That’s a pretty good day. It had been a while since Johnson played that much ball. He couldn’t have realized what the next week had in store. Signed and cut by 11 NFL teams, now 32 years old and with his hopes of another chance remote at best, circumstances changed dramatically for Johnson. 

Redskins quarterback Colt McCoy broke his leg in last Monday’s game at Philadelphia. By Tuesday night Johnson was on a red-eye flight to Washington. By Wednesday, he was at practice. By Sunday he was on the field in the second half, replacing ineffective starter Mark Sanchez with Washington down 40-0 to the New York Giants. 

“It’s really something I’ve been doing the last six years. I’ve been cut so much, been picked up one time the day of a game,” Johnson said. “The poise was there within myself because I just had to remember what I did before. Everybody probably would have expected me to go out and not do anything so I really had nothing to lose.”

At this point the 6-7 Redskins probably have nothing to lose, either. Their top two quarterbacks (Alex Smith, McCoy) are lost to broken legs, the offensive line is decimated by injuries again, the defense is fading. Johnson’s presence is the perfect metaphor as a once-promising season slips away during a four-game losing streak. 

Sanchez, who signed himself just last month after Smith’s gruesome leg injury, struggled in the pocket against New York and doesn’t have the mobility to escape when protection breaks down. 

At 5:31 of the third quarter, coach Jay Gruden turned to Johnson. He still has the athleticism to escape trouble and his legs can stress a defense. Gruden used to tease Johnson about his ugly spirals when they were together with the Cincinnati Bengals. Gruden was the offensive coordinator then, Johnson just a reserve.  

It’s fair to point out that Johnson was playing during garbage time against a 4-8 team that had long ago gave up on its own season and was ahead 40-0 and ready to kill the clock and get out of Washington with a win. But he did complete 11 of 16 passes for 195 yards and a touchdown. He was not sacked. He ran for 45 yards on seven carries, including a touchdown. 

“The guy has been around the league for a while and has been with Jay before. To see him put that on tape was great,” Redskins right tackle Morgan Moses said. “He told us he’d communicate and make sure we’re on the same page - even if we’ve got to go on the same snap count. If we’ve got to dummy it down and make it simple for guys to get the ball out, that’s what it takes.”

That Johnson produced as much as he did was shocking given that he hardly knew anyone’s name other than tight end Vernon Davis, who he played with in San Francisco, running back Adrian Peterson, tight end Jordan Reed and wide receiver Jamison Crowder.  Johnson ran scout team reps in practice as the Redskins scrambled to get Sanchez ready to start. He did not get his own package of plays.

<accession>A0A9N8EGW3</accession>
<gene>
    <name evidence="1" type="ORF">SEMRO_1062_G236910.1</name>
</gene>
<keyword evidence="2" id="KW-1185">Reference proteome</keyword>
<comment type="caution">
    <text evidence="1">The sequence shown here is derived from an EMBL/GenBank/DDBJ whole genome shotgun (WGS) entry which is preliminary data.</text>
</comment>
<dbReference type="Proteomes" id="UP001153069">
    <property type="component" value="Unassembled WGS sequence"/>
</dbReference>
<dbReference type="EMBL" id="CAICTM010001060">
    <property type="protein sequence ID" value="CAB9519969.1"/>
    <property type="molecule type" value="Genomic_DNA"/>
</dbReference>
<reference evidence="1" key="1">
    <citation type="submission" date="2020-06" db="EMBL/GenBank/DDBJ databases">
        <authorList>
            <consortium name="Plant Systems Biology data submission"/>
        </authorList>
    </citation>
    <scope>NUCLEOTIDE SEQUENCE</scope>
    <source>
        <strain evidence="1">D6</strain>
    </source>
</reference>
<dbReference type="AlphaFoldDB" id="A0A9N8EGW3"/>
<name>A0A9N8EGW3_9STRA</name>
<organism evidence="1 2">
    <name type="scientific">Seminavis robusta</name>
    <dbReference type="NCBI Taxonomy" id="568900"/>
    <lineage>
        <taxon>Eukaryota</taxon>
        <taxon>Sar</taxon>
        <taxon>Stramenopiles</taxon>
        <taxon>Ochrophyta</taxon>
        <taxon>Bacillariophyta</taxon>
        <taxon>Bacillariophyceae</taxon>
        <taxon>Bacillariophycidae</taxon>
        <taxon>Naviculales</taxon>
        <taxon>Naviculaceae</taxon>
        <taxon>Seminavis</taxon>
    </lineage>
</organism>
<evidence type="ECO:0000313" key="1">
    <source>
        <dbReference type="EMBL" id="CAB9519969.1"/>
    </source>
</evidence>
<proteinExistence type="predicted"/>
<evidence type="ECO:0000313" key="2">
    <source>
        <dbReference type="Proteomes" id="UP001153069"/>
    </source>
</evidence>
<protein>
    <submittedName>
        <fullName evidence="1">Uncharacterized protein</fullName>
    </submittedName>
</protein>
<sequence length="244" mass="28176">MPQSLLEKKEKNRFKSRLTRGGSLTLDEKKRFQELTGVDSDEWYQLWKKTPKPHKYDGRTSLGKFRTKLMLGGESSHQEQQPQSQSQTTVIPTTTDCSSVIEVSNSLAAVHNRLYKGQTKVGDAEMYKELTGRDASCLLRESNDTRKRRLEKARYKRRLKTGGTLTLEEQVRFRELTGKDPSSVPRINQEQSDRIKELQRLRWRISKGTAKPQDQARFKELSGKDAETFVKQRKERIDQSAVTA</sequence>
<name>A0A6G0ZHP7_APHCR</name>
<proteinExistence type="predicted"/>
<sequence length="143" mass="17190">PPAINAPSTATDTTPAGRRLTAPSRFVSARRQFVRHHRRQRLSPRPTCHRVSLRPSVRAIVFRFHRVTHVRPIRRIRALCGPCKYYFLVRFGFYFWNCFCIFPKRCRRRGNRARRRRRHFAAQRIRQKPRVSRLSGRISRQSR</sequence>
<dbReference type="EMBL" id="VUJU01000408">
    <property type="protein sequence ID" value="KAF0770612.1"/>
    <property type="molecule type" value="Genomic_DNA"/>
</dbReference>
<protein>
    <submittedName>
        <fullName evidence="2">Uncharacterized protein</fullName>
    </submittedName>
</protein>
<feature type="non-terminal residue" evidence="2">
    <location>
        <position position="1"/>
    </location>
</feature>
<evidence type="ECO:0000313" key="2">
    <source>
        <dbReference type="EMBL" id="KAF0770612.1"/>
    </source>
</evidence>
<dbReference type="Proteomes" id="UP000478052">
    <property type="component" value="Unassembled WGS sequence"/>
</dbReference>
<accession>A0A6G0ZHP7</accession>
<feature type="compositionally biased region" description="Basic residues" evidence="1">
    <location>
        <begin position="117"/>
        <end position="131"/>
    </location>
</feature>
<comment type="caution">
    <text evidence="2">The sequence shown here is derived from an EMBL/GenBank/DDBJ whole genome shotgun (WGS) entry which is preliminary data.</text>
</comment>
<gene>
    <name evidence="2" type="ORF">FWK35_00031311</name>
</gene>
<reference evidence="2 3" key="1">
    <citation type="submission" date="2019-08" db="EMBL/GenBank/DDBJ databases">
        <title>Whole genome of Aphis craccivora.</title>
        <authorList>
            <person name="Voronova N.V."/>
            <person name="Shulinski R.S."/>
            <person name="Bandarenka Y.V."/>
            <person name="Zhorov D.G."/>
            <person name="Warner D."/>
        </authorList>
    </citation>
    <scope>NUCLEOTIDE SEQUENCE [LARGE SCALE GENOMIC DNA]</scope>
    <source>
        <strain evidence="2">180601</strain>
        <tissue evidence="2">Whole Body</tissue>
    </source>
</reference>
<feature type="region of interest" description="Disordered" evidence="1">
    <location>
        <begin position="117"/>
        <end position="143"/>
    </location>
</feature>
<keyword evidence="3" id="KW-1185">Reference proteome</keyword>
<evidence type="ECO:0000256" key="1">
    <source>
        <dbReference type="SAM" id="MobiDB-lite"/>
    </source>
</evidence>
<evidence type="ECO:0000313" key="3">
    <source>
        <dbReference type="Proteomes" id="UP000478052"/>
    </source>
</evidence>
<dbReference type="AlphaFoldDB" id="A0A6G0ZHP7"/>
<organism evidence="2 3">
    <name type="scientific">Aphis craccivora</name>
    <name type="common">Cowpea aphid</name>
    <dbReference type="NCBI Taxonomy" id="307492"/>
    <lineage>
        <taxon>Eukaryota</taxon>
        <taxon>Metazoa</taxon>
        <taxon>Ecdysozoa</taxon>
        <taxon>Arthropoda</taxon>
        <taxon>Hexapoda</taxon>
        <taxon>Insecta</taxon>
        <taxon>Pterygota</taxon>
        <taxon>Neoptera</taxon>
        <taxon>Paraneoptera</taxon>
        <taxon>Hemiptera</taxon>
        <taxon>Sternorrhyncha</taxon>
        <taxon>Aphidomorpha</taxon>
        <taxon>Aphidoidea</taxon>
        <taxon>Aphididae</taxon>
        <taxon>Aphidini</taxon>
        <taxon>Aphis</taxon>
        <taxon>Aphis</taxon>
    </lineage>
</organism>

Teammates didn’t know much about Johnson, either. He spent all week holed up in meetings trying to learn the playbook as fast as he could. It’s an impossible task. He even took to playing Madden football to learn his own teammates’ names. He laughed that it came to that, but wasn’t surprised. You do what you have to when given an unexpected chance.

“Felt fun. It felt fun. I was just really embracing the opportunity,” Johnson said. “When you don’t get to play this game and you love this game then you really appreciate every opportunity that you get. And so I just wanted to enjoy it. And that’s how I’m taking it every day. Come to work. Practice. Weight room. Whatever. Just enjoy it. I’m 32. I’m 32. Just enjoy it.   

And Johnson ultimately gave Gruden what he needed in that moment. The final score was still a brutal 40-16 after a pair of two-point conversions. But Johnson will start next Sunday against the Jacksonville Jaguars - though it is probably too late for the Redskins who look less and less competitive every week.

"The bright spot we had to today was Josh Johnson,” cornerback Josh Norman said. “The rest of it, it is what it is."

For some players, that’s enough to start thinking about the offseason. For Johnson, cut by the Giants at the end of training camp in 2017, the Houston Texans last December, the Oakland Raiders, his hometown team, in May, every minute in the NFL is a gift. He could be back in Oakland, working with cousin Marshawn Lynch and their Family1st Foundation, which helps provide, mentoring, skills, sports and business opportunities and training to kids in inner-city Oakland and beyond. 

Johnson was at a local hospital visiting one of his foundation’s kids, who had a broken leg, when he got the call from the Redskins. He was ready for a chance no one saw coming except himself. Maybe that lesson will stick with the kids back home, too.   

“We’re just trying to do what we do for our community and then spread it to other communities,” Johnson said. “We grew up like a lot of these inner-city kids. If we can be an example of how to keep pushing, stay motivated within yourself, be able to take the good with the bad - that’s how life is. It’s overcoming.”